Nursing homes spearhead donations for Ukraine

Photo by David Prenatt Pictured are just some of the donations piled up at Absolute Care of Westfield that will be sent to help the people of Ukraine.

“It’s outstanding how everyone has stepped up,” said Dawn Harsch, director of corporate communications for MVG Services. “In the last week, things have been flooding in.”

The “flood” that Harsch is referring to are donations that will be sent directly to the people of Ukraine through the Dnipro Ukrainian Cultural Center in Buffalo.

MVG Services, based in Buffalo, encompasses three portfolios, Harsch said. These are the McGuire Group, Vestra Care and Absolut Care, which comprise 17 nursing homes throughout Chautauqua County, the Buffalo area and parts of Western New York. They are owned by Long Island businessman Edward Farbenblum .

The idea to collect tangible donations for the people of Ukraine was spearheaded by McGuire Group President Stephen Eaton-Mercurio, Harsch said. He reached out to the Dnipro Ukrainian Cultural Center to coordinate the relief effort.

“It was mainly because some of our employees and some of our residents were wanting to help,” Harsch said.

Community drop-off centers were established at all 17 of the nursing homes. Employees had banners made, printed boxes and sent out a press release.

The area nursing homes were astounded at the speed with which the community reacted, Harsch said. “When one of our people was hanging the banner outside one of the locations, people were stopping to ask, ‘Where can I donate?'” Harsch said.

What started off as a steady flow of donations, “doubled and tripled in the last week” Harsch said.

She added, “People do want to give and they are going out of their way to give.”

For instance, 16 residents of the Asbury Point Nursing Home hand-knitted stuffed dolls and donated them. A couple from Findley Lake borrowed their daughter’s minivan to bring the donations to a drop-off center.

“And Autumn View Health Care Facility in Hamburg collected over 40 boxes of donated items,” she added.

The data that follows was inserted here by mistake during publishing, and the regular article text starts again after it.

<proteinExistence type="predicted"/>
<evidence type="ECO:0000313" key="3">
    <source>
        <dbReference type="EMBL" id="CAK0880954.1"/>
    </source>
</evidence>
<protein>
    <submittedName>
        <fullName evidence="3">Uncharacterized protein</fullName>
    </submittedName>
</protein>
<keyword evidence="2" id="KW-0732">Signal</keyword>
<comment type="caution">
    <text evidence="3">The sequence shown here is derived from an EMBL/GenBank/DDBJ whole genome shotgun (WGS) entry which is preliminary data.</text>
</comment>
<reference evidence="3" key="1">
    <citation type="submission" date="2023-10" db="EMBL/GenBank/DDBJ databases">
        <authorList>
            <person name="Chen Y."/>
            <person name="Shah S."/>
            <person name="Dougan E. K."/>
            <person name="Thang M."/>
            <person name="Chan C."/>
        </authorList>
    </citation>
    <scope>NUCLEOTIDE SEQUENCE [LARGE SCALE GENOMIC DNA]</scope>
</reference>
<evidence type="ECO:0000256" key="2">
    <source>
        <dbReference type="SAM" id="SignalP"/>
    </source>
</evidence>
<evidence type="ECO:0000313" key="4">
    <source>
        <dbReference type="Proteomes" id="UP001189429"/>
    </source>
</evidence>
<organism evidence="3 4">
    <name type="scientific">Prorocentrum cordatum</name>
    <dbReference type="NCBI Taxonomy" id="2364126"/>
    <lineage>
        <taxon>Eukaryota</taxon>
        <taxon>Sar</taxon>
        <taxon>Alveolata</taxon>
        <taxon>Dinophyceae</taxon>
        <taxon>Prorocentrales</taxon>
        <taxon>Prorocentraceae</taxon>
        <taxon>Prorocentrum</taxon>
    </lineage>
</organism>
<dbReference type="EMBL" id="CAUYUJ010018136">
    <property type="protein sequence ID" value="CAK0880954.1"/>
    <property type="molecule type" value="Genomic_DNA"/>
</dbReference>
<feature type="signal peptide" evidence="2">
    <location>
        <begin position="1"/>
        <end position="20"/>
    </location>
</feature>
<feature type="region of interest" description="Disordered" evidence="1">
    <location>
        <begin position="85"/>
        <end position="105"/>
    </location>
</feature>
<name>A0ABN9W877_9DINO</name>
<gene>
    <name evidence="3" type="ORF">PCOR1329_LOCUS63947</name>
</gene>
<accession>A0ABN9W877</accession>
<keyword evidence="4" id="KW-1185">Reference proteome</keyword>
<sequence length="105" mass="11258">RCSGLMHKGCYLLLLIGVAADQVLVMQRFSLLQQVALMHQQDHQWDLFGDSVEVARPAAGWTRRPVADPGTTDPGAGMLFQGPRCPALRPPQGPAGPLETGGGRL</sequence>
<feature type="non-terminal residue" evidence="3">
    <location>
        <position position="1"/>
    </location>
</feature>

Even though the company requested tangible donations, monetary donations were also accepted, either by check or the PayPal account listed on the culture center’s website.

“One organization donated $100,000,” Harsch said.

Harsch noted that Absolut Care of Westfield is donating a large quantity of medical items. An employee at Absolut said they are donating two pallets of medical supplies, including oxygen tubing, bandages, gloves, surgical masks and tracheostomy kits.

Harsch believes one of the reasons the response to the drive was so great is that people know the donated items will be going directly to people who need them. “It gives you satisfaction when you’re picking stuff out because you know someone needs it,” Harsch said. “It gets to the right place.”

Harsch said she and Amy McKnight, director of activities at Autumn View, had to work out a logistical plan to get all of the donations to Buffalo. There are nine locations in the Buffalo area from which donations will be collected first. After that, some of the maintenance men will drive trucks to pick up donations from facilities along the Southern Tier and the drivers will then go to the eastern section.

Once the goods are in Buffalo, McKnight and her team will sort the materials and pack them in boxes. After that, all of the donated goods will be taken to Holy Trinity Ukrainian Orthodox Church in Cheektowaga because the Dnipro Ukrainian Cultural Center cannot handle such an enormous amount of goods.

From there, the Cultural Center — which has been assisting people in Ukraine for many years — will transport the donations to assist the refugees in Poland, as well as the soldiers, Harsch said.


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